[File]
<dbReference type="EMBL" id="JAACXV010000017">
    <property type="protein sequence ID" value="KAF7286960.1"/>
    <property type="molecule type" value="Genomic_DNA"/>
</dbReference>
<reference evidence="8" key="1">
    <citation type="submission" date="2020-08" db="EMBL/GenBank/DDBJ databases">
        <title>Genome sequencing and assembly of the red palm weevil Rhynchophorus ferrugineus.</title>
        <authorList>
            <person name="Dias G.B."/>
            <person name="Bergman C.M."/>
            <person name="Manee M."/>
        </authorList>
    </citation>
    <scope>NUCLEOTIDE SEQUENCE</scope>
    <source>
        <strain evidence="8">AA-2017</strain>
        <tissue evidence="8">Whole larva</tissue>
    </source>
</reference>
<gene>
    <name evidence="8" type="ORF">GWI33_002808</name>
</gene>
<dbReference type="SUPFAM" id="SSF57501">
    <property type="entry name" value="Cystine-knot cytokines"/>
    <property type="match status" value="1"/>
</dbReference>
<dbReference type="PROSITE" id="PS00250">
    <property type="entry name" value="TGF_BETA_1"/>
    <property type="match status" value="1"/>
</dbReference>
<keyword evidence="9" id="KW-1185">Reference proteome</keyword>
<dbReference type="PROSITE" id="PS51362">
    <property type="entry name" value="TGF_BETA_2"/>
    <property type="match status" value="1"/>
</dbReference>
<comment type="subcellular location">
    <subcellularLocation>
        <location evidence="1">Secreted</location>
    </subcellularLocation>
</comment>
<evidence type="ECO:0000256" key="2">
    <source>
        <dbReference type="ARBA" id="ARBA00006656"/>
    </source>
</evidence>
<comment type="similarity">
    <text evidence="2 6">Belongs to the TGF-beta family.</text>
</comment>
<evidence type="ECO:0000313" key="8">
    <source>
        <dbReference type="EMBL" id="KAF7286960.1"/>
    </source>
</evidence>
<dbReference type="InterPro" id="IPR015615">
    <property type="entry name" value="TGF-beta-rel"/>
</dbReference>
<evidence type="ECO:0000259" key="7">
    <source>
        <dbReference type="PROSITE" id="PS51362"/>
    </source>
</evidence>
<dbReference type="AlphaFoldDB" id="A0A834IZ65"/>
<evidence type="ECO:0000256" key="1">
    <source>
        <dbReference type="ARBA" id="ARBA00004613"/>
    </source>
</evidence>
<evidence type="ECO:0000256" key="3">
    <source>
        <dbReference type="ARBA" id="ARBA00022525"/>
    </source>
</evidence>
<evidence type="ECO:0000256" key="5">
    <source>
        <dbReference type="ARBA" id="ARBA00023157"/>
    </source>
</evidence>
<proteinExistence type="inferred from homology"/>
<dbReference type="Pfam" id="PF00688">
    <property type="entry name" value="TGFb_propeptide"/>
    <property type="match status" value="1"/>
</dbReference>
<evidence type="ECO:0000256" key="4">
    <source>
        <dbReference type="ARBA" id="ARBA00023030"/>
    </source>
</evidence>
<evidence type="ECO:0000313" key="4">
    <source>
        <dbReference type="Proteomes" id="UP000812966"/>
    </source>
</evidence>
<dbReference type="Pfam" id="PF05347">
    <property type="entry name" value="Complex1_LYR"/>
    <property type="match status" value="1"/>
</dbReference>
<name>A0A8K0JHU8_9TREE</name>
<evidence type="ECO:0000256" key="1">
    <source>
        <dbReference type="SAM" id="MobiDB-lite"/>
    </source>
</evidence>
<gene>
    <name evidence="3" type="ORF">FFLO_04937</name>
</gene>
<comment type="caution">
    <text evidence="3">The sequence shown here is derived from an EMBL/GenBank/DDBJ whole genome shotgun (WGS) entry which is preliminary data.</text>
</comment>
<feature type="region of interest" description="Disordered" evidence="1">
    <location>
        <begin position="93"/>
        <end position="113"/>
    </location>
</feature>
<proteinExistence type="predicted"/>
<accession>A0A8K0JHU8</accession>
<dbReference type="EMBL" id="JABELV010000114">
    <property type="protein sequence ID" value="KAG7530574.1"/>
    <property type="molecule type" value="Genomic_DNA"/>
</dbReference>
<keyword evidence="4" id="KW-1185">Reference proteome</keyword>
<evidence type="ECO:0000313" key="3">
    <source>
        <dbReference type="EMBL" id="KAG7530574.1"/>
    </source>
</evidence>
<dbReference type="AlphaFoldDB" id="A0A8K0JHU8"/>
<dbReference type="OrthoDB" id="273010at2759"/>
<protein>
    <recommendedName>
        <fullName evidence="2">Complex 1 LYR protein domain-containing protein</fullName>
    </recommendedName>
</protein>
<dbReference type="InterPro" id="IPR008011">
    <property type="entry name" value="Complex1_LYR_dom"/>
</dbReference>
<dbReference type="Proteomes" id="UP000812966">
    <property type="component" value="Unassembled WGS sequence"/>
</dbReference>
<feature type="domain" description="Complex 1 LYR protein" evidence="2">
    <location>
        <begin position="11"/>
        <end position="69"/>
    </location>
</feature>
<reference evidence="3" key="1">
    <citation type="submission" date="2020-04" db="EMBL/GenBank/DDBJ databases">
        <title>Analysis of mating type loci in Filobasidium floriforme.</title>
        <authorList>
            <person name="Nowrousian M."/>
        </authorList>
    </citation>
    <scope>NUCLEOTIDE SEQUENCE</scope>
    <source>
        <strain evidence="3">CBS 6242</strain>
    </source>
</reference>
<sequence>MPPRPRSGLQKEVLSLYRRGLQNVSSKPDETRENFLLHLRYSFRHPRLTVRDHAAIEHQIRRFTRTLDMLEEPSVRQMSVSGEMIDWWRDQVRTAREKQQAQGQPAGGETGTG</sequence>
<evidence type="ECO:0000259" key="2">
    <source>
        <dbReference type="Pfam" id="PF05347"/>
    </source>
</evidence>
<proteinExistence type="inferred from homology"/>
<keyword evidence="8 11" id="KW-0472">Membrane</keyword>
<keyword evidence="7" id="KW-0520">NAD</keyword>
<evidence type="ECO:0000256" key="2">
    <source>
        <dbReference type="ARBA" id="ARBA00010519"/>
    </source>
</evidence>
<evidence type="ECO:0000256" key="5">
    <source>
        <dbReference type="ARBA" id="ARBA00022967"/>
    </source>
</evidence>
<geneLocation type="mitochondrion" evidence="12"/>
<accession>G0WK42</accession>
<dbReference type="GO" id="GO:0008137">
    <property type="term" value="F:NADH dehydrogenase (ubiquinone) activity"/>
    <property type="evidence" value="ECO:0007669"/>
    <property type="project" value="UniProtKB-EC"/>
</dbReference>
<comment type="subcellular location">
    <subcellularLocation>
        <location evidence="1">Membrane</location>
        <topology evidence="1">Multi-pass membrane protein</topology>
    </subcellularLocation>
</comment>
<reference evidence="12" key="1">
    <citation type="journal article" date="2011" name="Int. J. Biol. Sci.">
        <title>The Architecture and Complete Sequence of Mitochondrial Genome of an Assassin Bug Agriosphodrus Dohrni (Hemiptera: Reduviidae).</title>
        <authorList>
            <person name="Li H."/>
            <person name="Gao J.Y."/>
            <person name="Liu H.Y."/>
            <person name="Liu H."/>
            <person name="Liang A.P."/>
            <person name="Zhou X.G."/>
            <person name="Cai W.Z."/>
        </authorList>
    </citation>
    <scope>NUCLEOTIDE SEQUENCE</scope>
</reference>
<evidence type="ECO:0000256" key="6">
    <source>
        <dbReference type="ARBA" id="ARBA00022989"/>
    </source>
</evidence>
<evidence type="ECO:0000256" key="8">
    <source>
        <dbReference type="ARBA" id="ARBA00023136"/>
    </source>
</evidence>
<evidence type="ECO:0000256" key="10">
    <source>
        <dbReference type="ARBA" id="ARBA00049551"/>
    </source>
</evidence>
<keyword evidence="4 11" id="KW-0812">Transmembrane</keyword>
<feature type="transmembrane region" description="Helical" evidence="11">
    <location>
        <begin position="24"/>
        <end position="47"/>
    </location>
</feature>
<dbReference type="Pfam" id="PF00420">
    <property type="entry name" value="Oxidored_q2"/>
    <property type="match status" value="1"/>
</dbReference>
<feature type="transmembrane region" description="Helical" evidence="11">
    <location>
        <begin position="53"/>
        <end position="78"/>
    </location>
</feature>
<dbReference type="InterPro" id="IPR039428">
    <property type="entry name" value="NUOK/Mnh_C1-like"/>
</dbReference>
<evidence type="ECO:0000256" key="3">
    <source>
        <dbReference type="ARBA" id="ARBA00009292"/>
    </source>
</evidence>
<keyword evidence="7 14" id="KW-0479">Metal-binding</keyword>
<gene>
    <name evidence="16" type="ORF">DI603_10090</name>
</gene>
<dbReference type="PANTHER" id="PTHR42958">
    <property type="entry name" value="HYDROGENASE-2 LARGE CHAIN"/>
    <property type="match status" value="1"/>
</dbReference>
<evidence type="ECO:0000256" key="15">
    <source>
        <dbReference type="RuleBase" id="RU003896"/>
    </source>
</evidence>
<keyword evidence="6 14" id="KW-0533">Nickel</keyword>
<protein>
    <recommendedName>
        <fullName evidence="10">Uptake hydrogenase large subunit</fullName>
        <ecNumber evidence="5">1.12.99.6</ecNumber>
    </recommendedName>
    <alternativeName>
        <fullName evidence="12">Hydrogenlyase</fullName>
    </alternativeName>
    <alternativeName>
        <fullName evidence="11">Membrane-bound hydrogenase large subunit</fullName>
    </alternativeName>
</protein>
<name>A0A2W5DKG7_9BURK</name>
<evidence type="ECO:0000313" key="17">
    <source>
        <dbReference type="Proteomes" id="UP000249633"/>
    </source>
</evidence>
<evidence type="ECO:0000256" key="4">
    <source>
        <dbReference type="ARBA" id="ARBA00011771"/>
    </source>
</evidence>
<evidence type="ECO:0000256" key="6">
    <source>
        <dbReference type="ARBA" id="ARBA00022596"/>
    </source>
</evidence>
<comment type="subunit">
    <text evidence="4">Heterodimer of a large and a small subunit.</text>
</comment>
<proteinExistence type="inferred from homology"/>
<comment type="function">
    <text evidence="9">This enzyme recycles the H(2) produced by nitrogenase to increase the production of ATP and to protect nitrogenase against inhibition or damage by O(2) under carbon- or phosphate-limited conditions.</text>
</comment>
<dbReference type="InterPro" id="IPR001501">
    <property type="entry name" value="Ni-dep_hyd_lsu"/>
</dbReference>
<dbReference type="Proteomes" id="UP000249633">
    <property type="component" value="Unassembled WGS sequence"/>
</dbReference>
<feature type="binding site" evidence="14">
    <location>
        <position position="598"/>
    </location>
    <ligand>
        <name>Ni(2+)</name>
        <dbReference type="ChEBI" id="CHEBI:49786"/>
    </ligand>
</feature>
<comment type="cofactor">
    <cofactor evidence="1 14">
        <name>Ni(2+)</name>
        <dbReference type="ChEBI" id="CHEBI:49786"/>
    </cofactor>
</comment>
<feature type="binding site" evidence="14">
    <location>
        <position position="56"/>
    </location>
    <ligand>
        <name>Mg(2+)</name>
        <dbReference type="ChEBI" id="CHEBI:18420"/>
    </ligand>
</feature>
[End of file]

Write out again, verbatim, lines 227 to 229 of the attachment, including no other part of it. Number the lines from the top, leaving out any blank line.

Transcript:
<dbReference type="Pfam" id="PF00420">
    <property type="entry name" value="Oxidored_q2"/>
    <property type="match status" value="1"/>